No pain, no gain, right?

Well, maybe not.

There’s a new buzz with researchers when it comes to fitness approaches and it’s debunking the reigning king of cardio.

HIIT, high-intensity interval training, is on the hit list.

Ready to step into the spotlight is its gentler, kinder cousin, Zone 2 training. 

What’s up with that?

HIIT has been the go-to for many a fitness year. HIIT is when you do short bursts of extremely high-intensity activity for a short amount of time, ranging from 15 seconds to 4 minutes. You then take a quick break, then start another round of high-intensity activity, until you complete several cycles.1 

There’s no doubt that HIIT can quickly whip you into shape. You’ll burn a lot of calories, and you’ll keep on burning calories after your workout. You’ll gain muscle and endurance. Given all those advantages, why would researchers and fitness experts be tossing up questions about HIIT?

As it turns out, HIIT comes with some risks. 

First up? Injuries. Because of the intensity and repetition of HIIT, fitness coaches and doctors say they see an uptick in injuries. This is true for seasoned HIIT enthusiasts, but it’s also true for someone who’s just coming off the couch into new fitness goals and wants to achieve those goals quick. They’re likely to start out too hard with HIIT and injure themselves.

But there’s another new wrinkle with HIIT, one that researchers are watching with concern. There has been a growing body of research about the effects of chronic cortisol on the body. Cortisol is a stress hormone released in the body. Cortisol is something of a Goldilocks-kind of natural steroid, meaning that you don’t want too much or too little; you need it to be just right.

As it turns out, the amount of cortisol released during HIIT sessions can keep your body stressed to a level that could have diminishing returns on your overall health.2  Health reporter Maya Singh writes, “An increased amount of cortisol may really be a physiological cause of overtraining syndrome. Overtraining’s signs and symptoms include anxiety, mood swings, diminished strength when exercising, other signs of chronic fatigue, modifications in sleep habits, reduced immune function, and so on.”3 

So, not optimal.

What’s the solution?

That’s where some great news comes into play. Do you enjoy going for a brisk walk, one in which you feel like you’re getting to stretch your legs and get on a bit of a sweat, but one in which afterwards you feel energized and refreshed?

That would be Zone 2 cardio.

What about a nice long bike ride, where you chat with a friend while moving down the trail? You end your ride feeling invigorated.

Yep. Also Zone 2 cardio.

Zone 2 cardio is when you are in motion, doing an activity like walking or biking or swimming, but your exertion is kept at a pace so that you can talk. You set a pace that allows you to do the activity for a longer period of time, instead of going for failure like in HIIT.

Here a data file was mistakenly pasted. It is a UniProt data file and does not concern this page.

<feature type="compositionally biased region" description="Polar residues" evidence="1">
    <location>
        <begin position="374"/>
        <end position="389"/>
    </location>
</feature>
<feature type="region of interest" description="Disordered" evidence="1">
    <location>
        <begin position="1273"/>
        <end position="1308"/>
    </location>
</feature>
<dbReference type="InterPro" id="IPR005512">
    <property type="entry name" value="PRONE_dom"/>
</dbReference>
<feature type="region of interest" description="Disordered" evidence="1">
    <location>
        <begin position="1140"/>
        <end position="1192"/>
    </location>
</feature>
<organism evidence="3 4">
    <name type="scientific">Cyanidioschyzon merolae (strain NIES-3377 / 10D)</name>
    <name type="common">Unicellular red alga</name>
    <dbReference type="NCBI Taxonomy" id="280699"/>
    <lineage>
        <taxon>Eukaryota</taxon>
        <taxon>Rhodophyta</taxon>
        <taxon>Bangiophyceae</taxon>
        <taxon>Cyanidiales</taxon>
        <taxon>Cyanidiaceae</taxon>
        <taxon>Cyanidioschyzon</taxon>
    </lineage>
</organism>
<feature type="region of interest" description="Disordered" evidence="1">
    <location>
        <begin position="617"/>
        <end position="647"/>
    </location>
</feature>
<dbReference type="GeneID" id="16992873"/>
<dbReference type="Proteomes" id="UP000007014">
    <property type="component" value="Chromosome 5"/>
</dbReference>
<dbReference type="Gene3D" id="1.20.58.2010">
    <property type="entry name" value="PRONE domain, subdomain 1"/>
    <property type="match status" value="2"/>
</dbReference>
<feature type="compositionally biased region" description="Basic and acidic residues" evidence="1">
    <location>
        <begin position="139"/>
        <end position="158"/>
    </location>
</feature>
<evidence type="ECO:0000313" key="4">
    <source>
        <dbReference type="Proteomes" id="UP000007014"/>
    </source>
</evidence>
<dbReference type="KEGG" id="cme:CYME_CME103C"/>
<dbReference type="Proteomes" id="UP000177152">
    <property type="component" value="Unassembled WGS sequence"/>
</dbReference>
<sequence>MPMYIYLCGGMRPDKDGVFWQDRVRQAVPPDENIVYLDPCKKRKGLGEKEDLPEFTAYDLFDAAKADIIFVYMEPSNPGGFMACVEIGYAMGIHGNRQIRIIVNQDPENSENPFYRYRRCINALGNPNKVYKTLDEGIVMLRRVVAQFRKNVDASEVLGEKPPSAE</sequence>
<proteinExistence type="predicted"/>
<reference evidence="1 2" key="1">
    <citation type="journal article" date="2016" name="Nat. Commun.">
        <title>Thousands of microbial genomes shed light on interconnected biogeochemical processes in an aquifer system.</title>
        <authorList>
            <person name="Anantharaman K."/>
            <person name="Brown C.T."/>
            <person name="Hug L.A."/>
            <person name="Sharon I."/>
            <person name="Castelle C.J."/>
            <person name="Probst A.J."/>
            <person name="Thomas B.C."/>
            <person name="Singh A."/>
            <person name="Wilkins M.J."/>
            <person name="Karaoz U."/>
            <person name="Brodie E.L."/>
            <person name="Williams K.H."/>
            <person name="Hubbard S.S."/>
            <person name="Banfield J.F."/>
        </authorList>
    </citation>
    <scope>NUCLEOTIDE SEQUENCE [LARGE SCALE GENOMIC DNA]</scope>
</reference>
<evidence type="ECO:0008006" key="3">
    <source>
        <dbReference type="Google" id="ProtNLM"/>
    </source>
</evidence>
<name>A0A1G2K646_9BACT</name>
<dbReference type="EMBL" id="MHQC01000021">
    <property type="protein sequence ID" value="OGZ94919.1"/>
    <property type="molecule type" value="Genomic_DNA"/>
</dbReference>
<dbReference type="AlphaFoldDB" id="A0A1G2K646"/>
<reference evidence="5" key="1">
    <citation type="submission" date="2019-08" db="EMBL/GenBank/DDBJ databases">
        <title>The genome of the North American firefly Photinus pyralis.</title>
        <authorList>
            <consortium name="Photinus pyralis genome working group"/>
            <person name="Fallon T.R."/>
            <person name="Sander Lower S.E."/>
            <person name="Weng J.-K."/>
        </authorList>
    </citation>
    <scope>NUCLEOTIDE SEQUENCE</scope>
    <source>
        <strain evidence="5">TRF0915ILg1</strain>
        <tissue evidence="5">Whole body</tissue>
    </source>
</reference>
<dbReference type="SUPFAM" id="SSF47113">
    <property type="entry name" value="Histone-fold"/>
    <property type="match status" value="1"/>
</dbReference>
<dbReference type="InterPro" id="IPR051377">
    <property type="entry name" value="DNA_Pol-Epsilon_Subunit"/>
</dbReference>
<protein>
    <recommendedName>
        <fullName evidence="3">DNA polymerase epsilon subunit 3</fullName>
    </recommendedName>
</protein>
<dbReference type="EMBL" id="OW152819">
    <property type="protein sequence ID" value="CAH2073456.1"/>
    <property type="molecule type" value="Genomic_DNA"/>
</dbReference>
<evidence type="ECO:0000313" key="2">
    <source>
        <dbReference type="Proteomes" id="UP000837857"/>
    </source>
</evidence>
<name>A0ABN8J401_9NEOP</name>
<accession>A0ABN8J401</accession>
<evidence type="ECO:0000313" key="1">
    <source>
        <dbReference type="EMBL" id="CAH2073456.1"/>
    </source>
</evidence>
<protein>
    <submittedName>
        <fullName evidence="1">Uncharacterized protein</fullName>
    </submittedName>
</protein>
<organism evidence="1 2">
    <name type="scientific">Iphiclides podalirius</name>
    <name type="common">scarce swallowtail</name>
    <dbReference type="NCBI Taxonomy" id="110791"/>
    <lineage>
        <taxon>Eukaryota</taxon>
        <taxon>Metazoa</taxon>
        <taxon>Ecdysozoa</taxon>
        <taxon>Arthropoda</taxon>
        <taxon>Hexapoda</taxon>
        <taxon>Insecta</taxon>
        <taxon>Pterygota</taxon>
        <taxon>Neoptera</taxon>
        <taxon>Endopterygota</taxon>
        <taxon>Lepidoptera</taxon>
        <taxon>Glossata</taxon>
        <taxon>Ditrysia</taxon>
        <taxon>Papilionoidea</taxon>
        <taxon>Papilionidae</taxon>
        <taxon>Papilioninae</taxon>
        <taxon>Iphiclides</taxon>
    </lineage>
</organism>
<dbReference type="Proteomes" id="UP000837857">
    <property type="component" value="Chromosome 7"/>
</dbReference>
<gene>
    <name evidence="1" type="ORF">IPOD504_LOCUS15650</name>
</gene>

Zone 2 isn’t leisurely; you are pushing yourself to a moderate intensity level. But it’s a sustainable level, one that doesn’t make your body think you’re trying to run away from a bear and therefore dumps more cortisol into your system to help facilitate that.

So, score one for Zone 2 when it comes to keeping spikes in your cortisol at bay.

Another point for Zone 2? A little thing called fat utilization. As it turns out, HIIT often relies on glycogen stores in your body to be able to keep the intensity high. With Zone 2, your body is more reliant on your fat stores for energy as you work out. The more Zone 2 you do, the better your body gets at fat utilization for energy. And over time, this means you could experience greater fat loss, all while doing a workout that feels far more enjoyable than the rigors of HIIT.

And then there’s this: Zone 2 really does help build your aerobic capacity. Sure, HIIT can leave you breathless and gasping, and that can feel like you’re building something along the lines of aerobic fitness. But over the long term, Zone 2 also has a profound effect on your oxygen exchange. The steady-state experience of Zone 2 helps you build endurance as well.

So why aren’t we all doing Zone 2 all the time?

Zone 2 does require more time than HIIT. After all, you can do an extreme HIIT workout in 20 minutes that will leave you gasping and soaked in sweat. With a Zone 2 workout, you’ll be walking longer, biking longer, swimming longer, though not as intensely. And it will likely take you a bit longer to see the results you’re after with Zone 2. But over the long haul, Zone 2 is more sustainable and can stay with you as you age. Zone 2 functionally keeps you toned and ready for long days hiking or going with your kids to the amusement park.

And when it comes to keeping your stress markers down, Zone 2 wins hands down.

Ready to get your own Zone 2 workout on?

Check out this Zone 2 calculator which can help you determine what heart rate you want to maintain as part of your Zone 2 training. Zone 2 is when you exercise at 60%-70% of your maximum heart rate. Your maximum heart rate is determined by your age. You can track how you’re doing on your wearable device. And for bonus points, if you’re an Altrua HealthShare Member on certain memberships, you can keep track of your progress on the Altrua HealthShare App. (If you’re not sure if your Altrua HealthShare membership includes access to the Altrua HealthShare App, or you’d like to learn more about becoming an Altrua HealthShare Member, contact your Member Services Representative at 1.866.986.4506).

If you still want to keep HIIT as part of your repertoire, you can do that. Consider doing one HIIT workout a week and balancing it with plenty of Zone 2 cardio. It could be just the right recipe for you!